(Bloomberg) -- Soaring tomato prices in Nigeria are creating a new headache for authorities, who are battling food inflation that’s at its highest in decades and has fanned protests and looting.

Agriculture Minister Mohammad Abubakar, in a recent post on X, blamed rising prices on production being hit by a severe infestation known as Tomato Ebola or Tomato Leaf Miner — caused by a moth-like insect. The government has responded by sending teams into the affected areas to combat the threat and help farmers recover their crops as quickly as possible.

The price of tomatoes — an essential ingredient in many beloved dishes in Africa’s most populous nation — has surged due to shortages, according to market traders. 

Audu Isa, who sells vegetables at one of the biggest markets in Abuja, the capital, said the price for a small basket of tomatoes has jumped to 25,000 naira ($17) from 7,000 naira in April. That price spike is “the worst we’ve had it in 10 years,” he said.

It gets worse. In Jos, a city in Nigeria’s central Plateau state, a large basket of the crop can cost as much as 75,000 naira, almost 20 times more expensive than three months ago.

Joshua Lalong, a farmer in Jos, said “the biggest issue is the cost of fuel that has gone up, which makes dry season farming impossible.”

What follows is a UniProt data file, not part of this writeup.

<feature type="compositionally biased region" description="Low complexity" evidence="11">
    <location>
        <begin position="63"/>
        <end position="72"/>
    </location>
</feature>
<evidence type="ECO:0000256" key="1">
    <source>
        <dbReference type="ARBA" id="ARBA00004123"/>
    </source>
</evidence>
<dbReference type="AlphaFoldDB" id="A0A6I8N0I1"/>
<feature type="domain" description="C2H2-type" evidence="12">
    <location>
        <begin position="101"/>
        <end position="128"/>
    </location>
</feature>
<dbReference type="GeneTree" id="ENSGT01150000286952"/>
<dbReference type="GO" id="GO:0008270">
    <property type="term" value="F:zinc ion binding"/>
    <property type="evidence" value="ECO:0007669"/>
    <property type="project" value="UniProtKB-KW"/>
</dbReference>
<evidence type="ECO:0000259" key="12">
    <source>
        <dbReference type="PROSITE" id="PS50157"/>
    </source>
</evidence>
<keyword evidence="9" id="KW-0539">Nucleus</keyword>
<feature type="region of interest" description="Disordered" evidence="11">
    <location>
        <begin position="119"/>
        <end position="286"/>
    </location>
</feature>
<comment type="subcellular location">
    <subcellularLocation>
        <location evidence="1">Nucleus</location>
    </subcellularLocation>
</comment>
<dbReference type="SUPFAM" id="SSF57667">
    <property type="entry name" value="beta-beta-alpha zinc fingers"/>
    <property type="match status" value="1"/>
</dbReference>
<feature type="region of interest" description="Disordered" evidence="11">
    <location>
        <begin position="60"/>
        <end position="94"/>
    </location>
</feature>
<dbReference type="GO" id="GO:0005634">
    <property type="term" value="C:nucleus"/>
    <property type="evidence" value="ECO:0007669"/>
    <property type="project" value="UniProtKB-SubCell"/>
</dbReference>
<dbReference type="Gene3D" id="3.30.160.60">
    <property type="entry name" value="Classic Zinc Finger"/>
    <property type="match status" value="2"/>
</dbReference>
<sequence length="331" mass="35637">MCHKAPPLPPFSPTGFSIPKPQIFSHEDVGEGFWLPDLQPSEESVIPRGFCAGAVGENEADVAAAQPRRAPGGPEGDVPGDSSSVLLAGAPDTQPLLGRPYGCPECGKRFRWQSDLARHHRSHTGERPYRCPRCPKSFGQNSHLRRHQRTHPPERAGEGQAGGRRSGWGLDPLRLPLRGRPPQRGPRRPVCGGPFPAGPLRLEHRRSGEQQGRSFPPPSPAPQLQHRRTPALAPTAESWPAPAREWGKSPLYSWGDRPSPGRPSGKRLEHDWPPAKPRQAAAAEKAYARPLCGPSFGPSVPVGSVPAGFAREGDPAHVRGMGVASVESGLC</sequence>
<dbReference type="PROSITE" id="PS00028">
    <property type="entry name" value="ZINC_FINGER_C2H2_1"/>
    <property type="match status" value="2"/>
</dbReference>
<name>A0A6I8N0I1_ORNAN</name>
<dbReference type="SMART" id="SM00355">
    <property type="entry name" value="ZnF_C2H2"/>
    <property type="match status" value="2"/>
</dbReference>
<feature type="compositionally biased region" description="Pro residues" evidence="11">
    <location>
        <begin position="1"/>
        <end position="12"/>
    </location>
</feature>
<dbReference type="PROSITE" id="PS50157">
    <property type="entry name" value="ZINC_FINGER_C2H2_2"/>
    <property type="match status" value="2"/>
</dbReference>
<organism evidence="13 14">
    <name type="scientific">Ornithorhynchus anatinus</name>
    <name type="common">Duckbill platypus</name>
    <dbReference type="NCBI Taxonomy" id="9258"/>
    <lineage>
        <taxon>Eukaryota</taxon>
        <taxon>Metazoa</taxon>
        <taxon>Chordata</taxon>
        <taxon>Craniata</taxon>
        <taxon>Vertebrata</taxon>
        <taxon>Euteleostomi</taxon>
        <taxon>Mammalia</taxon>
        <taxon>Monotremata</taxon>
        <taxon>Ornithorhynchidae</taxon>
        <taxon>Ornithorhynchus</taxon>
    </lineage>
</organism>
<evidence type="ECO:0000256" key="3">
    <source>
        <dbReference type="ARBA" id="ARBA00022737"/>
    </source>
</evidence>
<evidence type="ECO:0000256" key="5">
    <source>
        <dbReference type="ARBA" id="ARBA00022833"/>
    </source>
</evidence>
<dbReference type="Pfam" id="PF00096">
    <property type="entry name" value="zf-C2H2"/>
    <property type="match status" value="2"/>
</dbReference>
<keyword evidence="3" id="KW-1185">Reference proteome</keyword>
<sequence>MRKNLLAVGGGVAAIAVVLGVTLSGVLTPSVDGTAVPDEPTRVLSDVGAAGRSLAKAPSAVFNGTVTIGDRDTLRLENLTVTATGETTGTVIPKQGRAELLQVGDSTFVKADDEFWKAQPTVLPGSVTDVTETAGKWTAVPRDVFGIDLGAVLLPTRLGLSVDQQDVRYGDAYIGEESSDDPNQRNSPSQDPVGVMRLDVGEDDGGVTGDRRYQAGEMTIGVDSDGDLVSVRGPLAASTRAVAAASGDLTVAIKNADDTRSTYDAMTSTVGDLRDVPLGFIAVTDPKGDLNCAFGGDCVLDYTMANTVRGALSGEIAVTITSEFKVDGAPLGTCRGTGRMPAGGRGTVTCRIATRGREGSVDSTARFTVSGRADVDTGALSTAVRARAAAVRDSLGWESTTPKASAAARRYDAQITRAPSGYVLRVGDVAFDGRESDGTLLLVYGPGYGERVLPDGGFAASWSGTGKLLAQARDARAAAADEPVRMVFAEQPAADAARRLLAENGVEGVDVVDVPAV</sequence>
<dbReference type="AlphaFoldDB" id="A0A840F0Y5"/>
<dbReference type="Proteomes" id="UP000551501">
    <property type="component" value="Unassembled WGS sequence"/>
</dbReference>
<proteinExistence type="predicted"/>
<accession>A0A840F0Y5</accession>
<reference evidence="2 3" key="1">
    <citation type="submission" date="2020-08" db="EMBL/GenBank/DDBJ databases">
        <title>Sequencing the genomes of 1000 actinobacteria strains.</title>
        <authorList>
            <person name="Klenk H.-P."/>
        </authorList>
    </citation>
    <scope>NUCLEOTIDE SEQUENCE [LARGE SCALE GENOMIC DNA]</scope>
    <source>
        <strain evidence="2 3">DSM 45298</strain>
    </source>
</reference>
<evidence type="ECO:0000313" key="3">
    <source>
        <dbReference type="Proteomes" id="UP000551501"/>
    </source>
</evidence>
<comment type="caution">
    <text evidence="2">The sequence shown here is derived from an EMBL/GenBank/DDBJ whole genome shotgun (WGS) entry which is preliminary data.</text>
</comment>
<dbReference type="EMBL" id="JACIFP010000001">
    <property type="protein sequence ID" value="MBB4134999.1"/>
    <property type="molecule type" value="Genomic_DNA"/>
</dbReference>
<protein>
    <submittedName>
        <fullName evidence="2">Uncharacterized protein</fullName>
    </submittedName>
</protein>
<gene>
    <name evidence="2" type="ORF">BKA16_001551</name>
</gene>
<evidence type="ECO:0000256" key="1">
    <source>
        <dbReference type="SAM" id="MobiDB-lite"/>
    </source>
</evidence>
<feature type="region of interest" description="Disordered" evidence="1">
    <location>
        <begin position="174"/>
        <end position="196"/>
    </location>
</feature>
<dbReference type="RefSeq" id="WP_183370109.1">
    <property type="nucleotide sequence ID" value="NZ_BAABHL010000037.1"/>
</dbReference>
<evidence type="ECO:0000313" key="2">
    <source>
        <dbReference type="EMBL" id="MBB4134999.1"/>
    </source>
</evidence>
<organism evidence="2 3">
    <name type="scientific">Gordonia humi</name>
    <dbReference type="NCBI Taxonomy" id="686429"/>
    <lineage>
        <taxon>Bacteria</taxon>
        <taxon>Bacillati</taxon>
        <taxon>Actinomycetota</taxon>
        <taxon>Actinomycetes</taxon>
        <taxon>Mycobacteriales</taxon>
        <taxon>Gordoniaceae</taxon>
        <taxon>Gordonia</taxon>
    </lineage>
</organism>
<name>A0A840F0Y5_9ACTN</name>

President Bola Tinubu scrapped a popular but costly fuel subsidy and eased foreign-exchange controls shortly after taking office in May 2023. Both led fuel prices to surge before the subsidy was reintroduced.

“Watering machines need fuel and many of us are losing money because of fuel prices, so there is no incentive for many of us to cultivate tomatoes and other produce,” Lalong said.

Food prices are particularly sensitive in Nigeria, where an average household spends more than 50% of its budget to eat and the rise in the cost of living has already sparked unrest.

Trucks hauling food supplies earlier in the year were hijacked on rural highways, and soldiers had to stand guard to prevent grain warehouses from being ransacked in major cities by desperate Nigerians.

The country is also considering suspending import duties on some food staples as well as drugs and other essential items for six months to slow inflation. 

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Tomatoes present a new problem. They hold immense significance in Nigerian cuisine for their contribution to the stews and jollof rice beloved in the West African nation, and are also a major agricultural commodity.

According to researchers at Cornell University, over 200,000 smallscale farmers cultivate the crop, making Nigeria the second largest producer of tomatoes in Africa and 12th globally. The item constitutes a fifth of the nation’s daily vegetable consumption.

In addition to Tomato Ebola and the high cost of fuel, farmers also blame the weather.

“Due to the hot weather, farmers nowadays, for fear of incurring losses, will dare not plant tomatoes in February or March, because it will not grow,” Sani Danladi Yadakwari, chairman of a growers association said from Kano, Nigeria’s biggest tomatoes producing state. “By May, all the tomatoes produced in Nigeria have finished. We are now waiting for rain to start falling to plant the new tomato.” he said.

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--With assistance from Mustapha Adamu.

©2024 Bloomberg L.P.